Tuesday, May 20, 2008
With only one slide and 156 comments this voicethread illustrates the wisdom of crowds effect of Web 2.0. I suppose we need to ask about the benefits here, and whether or not this fulfills a useful purpose. It's great to have all those voices, but frankly I got bored. Maybe it would be different if I'd initiated it, because there's something much more attractive about the comments I get as opposed to the comments others get! When I'm reading blogs, I usually tend to skip the comments unless, of course, I've left a comment and go to check to see if there's a reply. There's a sort of self-presentation thing going on here. I wonder if that's why learning blogs tend to work better than bulletin boards, the sense of ownership, of it being my space in which I perform my identity, and then later, check to see how it went down?
Monday, May 19, 2008
It feels a bit like arriving late at the party, but I’m just looking at the learning potential of voicethreads. This is because I'm getting interested in how visual images can help us to reflect, help us to see things differently, to make the familiar strange and to capture or frame our experience in new ways. On Saturday we had a ball, taking still images and recording and writing comments. I got the sense that you begin to move beyond your own particular idea by building on the perspectives of others. OK, I suppose we were just messing about with the affordances of the technology, but there’s more here than meets the eye!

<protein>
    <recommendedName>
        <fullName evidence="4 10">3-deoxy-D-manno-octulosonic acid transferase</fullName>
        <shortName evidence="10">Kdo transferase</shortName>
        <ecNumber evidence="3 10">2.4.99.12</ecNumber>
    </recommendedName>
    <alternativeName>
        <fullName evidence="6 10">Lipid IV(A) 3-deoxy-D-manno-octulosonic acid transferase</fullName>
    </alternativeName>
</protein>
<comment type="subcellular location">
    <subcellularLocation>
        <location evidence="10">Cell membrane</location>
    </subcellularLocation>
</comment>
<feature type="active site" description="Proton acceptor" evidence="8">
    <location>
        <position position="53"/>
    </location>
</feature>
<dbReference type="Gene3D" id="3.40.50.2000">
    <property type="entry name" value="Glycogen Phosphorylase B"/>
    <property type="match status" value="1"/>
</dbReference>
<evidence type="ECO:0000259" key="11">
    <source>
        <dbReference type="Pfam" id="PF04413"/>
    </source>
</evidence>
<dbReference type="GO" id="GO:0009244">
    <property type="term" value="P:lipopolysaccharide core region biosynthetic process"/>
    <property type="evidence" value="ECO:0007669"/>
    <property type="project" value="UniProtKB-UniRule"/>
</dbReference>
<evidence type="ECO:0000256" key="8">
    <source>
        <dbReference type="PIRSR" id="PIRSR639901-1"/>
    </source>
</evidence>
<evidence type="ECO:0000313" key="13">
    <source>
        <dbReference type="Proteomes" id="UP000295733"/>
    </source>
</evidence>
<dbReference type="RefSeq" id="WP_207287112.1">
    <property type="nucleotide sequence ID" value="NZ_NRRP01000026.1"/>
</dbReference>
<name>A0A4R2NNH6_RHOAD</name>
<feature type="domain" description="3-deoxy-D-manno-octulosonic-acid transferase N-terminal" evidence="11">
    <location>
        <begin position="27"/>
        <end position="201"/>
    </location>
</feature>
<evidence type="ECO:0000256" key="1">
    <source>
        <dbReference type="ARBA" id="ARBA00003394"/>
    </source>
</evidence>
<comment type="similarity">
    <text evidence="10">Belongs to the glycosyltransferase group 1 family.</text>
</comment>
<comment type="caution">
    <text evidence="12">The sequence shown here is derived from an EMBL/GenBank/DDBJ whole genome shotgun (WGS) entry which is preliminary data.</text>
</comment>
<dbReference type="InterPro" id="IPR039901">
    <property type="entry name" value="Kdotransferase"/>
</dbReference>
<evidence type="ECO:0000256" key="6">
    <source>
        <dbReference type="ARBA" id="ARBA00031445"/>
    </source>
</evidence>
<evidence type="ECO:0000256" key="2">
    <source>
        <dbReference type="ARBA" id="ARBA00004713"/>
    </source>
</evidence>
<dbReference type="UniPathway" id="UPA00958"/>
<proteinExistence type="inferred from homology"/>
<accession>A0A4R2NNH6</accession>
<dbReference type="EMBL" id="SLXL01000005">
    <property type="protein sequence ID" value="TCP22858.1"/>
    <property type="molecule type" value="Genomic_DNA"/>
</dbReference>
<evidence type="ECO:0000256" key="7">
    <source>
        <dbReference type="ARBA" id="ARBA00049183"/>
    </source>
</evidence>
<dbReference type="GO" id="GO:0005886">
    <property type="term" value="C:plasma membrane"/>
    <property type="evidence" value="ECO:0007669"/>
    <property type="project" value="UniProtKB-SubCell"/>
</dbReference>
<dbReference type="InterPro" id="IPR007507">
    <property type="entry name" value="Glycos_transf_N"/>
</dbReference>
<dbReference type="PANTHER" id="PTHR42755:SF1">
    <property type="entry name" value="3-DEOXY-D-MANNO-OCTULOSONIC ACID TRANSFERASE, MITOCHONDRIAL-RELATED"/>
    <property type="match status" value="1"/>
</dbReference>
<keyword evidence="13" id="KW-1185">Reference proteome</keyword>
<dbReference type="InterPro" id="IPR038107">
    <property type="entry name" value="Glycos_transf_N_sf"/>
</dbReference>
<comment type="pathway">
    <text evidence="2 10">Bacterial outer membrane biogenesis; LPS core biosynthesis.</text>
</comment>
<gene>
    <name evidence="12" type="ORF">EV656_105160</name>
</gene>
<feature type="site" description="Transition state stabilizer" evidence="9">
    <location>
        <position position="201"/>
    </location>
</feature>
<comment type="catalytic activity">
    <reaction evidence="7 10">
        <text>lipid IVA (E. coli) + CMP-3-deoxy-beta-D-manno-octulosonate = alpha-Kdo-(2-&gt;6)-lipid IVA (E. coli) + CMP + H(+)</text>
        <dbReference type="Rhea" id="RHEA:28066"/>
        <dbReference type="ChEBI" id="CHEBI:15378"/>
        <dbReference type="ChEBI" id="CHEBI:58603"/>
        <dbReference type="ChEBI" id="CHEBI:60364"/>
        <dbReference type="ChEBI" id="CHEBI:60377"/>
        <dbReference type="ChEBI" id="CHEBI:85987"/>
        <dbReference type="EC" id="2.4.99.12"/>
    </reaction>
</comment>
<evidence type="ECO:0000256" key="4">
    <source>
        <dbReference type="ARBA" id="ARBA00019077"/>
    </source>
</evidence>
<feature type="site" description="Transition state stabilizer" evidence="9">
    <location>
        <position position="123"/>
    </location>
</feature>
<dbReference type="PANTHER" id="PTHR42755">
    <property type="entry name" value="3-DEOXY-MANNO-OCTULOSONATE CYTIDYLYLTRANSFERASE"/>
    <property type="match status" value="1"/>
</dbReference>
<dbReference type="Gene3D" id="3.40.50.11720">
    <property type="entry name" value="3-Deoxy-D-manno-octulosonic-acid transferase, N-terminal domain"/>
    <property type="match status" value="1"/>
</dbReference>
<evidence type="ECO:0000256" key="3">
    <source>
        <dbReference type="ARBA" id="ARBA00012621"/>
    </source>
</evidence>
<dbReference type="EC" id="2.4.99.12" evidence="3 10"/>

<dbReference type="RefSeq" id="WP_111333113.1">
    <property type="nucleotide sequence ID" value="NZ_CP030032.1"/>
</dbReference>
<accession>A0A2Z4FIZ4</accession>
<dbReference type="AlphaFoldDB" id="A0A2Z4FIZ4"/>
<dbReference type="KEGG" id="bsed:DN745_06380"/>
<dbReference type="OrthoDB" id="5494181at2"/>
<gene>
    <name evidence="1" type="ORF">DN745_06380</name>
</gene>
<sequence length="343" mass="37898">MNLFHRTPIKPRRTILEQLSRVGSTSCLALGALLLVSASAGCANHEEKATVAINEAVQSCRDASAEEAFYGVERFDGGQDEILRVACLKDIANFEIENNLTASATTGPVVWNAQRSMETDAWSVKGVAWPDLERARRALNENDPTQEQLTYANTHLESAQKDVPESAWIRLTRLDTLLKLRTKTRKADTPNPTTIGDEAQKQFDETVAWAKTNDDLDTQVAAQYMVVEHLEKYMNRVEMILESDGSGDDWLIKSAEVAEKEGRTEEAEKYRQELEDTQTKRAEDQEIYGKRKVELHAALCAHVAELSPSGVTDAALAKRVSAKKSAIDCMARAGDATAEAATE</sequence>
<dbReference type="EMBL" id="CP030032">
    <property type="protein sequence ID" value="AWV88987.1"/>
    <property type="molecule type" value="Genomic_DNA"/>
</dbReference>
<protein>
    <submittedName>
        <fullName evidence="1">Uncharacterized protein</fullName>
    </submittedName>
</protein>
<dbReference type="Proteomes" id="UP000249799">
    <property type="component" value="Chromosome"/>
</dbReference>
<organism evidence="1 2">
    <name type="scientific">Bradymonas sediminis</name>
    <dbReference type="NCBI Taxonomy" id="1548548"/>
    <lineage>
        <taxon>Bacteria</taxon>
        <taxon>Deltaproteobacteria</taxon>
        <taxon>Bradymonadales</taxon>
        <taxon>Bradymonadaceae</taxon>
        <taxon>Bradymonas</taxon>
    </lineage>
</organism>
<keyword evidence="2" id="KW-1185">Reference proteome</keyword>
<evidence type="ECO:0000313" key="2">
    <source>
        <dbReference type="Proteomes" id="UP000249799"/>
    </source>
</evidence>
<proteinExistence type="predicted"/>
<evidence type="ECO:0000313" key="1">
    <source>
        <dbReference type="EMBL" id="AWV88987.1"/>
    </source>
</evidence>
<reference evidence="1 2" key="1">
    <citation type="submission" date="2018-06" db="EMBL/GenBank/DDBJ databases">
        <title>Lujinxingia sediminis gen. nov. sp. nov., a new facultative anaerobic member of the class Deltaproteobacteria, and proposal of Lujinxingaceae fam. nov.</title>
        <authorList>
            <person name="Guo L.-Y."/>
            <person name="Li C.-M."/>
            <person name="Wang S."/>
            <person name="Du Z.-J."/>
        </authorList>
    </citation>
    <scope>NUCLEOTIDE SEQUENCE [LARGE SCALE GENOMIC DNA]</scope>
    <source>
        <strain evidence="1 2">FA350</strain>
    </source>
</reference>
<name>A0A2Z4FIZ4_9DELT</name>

Thursday, May 15, 2008
In a tantalizingly brief post, Torill Mortensen comments that in the late modern world, time and space are the only real values. I wished there had been more. I was reminded of Meyrowitz’s No Sense of Place (1985) in which he argues that with new media: what is happening almost anywhere can be happening wherever we are (p.125). Recently Meyrowitz has turned his attention to the blurrings of time and space that come with mobile technologies. In this essay (pdf) he describes how: electronic information seeps through walls and leaps across vast distances. While we still often think of electronic media as simply connecting one place to another more quickly, our forms of communication have been subtly but significantly altering the environments we live in, transforming them into social places in which we are becoming new people. (p.97) This comes from the essay Global Nomads in this book. This reminds us of Ito and Okabe’s technosocial spaces. But Meyrowitz makes some other useful observations, too. For instance literacy he suggests: encourages the splintering of identities based on levels of reading ability and sets and subsets of literatures (p.93). And later he approaches that idea of linear development from a different perspective: the old, year-by-year, staggered access to information, where children of each age and reading level were exposed to entirely different sets of information, is largely bypassed (p.95). What a massive challenge for models of education!
Monday, May 12, 2008
It is time